It can be an exciting time when you have a teen driver in the house, but it’s also a time when you have to set strong ground rules and really know the laws. That way you can protect your teen as much as possible and teach them to be safe on the road. Those are both very important parts of being a parent, and they’re worth considering and learning about. California Drivers Ed is one of the best ways for you and your teen driver to be prepared, but it’s about more than basic traffic laws. Your teen also needs to understand the driving curfews, so they don’t violate the law by accident simply be being out of the house too late.
Getting a License at 16 Doesn’t Mean Ultimate Freedom
There aren’t too many restrictions for teen drivers, but one of the most important ones is the curfew. For the first 12 months after earning their license, teens aren’t allowed to be on the roads between 11pm and 5am. There are exceptions for teens who work late or early shifts, though. If they have a signed statement from their employer about the hours they’re working, they’re legal to be on the road because the reason they’re out is valid and important. Without the statement, they could be ticketed. Even though there’s an online traffic school for ticket dismissal, it’s better and easier to avoid the ticket in the first place.
Keep in mind that it’s not just for 16-year-old drivers. Since the curfew is in effect for the first 12 months after a license is earned, someone who’s 17 when they get their license will still have a curfew to contend with. Age isn’t the main reason for the curfew being dropped or not in effect unless someone doesn’t get their license until they’re already out of their teenage years. At that point, they wouldn’t need to worry about the curfew or the teen driving laws, even though they’re a new driver.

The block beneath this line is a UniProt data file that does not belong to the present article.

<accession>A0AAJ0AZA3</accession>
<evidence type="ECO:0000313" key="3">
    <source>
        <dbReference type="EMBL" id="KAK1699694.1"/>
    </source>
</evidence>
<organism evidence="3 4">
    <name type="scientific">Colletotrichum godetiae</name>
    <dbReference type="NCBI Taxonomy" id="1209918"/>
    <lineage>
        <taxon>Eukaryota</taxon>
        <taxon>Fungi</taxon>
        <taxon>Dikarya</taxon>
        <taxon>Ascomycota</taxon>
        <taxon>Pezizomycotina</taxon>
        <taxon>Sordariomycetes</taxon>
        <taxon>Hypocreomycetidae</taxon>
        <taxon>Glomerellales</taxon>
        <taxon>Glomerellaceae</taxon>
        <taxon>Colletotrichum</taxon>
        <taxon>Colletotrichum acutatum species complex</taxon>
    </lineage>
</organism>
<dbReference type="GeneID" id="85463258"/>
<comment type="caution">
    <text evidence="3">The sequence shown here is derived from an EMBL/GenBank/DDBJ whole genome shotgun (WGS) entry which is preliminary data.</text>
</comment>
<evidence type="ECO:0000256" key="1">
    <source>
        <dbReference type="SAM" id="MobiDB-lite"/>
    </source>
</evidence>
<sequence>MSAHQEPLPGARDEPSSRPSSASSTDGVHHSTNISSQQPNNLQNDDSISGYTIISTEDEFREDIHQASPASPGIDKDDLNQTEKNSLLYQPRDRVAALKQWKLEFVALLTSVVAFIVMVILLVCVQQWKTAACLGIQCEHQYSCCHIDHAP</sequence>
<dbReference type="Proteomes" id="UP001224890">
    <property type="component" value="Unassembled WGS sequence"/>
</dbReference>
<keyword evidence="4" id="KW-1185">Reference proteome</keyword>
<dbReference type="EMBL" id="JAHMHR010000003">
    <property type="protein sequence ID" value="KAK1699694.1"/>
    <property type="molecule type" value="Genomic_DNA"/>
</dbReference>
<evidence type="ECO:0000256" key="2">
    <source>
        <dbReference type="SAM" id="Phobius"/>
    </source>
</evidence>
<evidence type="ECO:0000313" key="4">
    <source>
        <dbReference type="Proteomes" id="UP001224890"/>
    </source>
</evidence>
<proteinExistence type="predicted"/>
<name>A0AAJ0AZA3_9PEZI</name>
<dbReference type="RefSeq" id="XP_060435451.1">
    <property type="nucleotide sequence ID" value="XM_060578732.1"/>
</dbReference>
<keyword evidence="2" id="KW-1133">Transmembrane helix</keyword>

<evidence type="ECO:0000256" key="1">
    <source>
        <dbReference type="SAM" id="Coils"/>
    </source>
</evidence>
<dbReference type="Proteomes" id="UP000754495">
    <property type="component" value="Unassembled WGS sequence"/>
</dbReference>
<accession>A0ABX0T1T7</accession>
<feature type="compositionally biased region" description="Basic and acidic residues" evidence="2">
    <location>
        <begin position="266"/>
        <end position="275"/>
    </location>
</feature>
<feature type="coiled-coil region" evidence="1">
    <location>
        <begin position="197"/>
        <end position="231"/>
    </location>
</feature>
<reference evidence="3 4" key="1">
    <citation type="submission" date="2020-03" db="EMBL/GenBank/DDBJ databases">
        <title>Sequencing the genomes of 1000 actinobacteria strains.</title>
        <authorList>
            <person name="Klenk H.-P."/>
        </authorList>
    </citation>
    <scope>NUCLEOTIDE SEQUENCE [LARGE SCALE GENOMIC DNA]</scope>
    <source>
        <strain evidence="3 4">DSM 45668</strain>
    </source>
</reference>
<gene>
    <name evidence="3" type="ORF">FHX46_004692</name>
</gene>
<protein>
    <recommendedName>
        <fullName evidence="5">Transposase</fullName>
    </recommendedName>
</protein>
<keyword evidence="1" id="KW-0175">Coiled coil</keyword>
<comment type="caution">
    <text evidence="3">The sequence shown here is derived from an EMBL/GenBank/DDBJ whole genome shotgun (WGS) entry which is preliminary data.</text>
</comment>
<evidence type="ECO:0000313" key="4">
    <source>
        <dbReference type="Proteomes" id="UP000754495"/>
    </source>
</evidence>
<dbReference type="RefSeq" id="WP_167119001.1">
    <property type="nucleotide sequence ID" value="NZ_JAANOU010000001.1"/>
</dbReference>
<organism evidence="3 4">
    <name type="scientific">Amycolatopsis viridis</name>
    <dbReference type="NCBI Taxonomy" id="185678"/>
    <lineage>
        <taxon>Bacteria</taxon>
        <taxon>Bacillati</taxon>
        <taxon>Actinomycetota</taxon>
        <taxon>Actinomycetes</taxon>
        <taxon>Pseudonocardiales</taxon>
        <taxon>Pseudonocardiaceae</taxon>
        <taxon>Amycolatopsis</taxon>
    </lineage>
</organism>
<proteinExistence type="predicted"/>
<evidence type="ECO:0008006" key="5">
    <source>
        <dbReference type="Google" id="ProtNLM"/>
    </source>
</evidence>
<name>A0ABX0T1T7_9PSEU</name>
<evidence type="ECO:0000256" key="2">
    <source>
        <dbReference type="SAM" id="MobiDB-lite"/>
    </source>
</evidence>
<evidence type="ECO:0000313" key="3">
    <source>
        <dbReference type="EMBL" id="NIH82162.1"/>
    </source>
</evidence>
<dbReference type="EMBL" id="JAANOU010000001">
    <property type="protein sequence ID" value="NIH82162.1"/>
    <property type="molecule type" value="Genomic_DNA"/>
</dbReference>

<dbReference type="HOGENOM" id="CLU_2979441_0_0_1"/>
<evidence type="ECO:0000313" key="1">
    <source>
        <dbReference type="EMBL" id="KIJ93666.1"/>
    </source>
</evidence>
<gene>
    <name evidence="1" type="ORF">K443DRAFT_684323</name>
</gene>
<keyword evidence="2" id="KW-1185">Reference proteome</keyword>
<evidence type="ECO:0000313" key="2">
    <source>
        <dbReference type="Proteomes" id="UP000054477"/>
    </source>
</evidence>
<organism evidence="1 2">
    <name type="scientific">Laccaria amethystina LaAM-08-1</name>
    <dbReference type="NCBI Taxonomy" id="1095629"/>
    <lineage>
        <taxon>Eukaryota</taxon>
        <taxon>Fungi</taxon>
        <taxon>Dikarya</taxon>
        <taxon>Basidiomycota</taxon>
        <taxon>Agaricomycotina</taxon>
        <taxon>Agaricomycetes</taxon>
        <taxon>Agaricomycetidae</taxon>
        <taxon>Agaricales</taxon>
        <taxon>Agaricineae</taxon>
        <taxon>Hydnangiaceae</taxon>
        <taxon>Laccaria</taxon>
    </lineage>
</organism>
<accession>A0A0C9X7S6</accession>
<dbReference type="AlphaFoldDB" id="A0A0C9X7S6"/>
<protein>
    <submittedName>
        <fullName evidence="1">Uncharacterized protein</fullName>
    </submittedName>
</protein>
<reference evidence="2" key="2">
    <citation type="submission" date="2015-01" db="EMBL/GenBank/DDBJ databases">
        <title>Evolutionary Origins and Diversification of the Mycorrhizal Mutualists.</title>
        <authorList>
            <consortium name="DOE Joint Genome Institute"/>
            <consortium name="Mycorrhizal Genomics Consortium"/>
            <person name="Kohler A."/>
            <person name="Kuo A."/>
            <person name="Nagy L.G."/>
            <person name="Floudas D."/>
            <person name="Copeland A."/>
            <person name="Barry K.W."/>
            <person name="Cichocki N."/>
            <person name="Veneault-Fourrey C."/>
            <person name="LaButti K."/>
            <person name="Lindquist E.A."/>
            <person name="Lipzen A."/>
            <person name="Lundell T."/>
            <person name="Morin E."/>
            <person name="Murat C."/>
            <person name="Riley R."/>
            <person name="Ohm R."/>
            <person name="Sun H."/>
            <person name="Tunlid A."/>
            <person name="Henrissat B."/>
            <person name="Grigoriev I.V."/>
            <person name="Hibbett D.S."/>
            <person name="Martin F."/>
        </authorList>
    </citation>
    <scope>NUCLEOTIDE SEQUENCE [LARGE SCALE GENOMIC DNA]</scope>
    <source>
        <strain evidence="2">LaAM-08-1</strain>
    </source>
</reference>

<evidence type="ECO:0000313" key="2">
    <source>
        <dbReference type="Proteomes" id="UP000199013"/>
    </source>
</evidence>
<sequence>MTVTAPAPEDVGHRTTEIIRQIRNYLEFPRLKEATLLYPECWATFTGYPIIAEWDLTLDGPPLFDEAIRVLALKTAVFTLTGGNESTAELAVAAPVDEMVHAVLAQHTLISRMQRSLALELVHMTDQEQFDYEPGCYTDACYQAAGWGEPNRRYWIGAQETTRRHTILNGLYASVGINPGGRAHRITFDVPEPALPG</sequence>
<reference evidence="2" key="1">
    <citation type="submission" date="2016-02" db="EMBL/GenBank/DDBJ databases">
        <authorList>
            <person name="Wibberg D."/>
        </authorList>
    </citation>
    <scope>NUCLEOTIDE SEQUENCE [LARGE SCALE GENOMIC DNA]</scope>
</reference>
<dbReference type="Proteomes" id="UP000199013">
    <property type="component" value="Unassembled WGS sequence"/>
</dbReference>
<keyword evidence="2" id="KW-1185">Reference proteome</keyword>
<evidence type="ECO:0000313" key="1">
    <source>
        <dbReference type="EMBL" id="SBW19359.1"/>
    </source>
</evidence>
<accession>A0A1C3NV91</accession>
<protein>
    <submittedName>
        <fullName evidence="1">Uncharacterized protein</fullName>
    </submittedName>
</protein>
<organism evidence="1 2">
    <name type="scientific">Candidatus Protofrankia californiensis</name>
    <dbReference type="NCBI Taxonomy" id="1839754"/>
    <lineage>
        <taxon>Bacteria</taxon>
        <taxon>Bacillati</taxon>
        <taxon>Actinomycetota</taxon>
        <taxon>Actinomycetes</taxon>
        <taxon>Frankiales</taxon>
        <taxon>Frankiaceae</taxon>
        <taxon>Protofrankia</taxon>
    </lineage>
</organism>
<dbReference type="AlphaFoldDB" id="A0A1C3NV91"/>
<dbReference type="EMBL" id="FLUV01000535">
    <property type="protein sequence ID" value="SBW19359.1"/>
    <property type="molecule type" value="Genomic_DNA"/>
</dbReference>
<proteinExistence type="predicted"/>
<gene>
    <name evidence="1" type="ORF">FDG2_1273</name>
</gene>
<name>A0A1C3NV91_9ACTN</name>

Passenger Requirements Are Important, Too
It’s not just about the curfews when it comes to what’s acceptable for teen drivers. They also must be careful who they have in the car with them, since they can’t have passengers under 20 years old for the first 12 months. Just like with the curfew rules, though, there are exceptions. If someone in the car is over 25, then there can be other people in the car who are under 20. That makes it legal for a teen driver to take one of their parents somewhere along with their younger siblings, for example. The goal is to reduce distractions, which can be especially bad for drivers who don’t have a lot of experience on the roads yet.
Will the Curfew Be Changed?
There are plans and attempts to change laws all the time, and the teen driving curfew in California is no exception. One lawmaker in 2017 lost his 20-year-old daughter in a car crash and introduced legislation that would keep the curfew and other requirements for teen drivers in place until they turned 21, instead of just for the first 12 months after they received their license. Opponents of this change argue that it’s too intrusive for people who work and go to school, for example, or who have other obligations that require them to drive between the hours of 11pm and 5am. Whether or not the law gets changed, though, it’s very important that you and your teen driver know and understand the information that California Drivers Ed offers so the laws can be followed properly.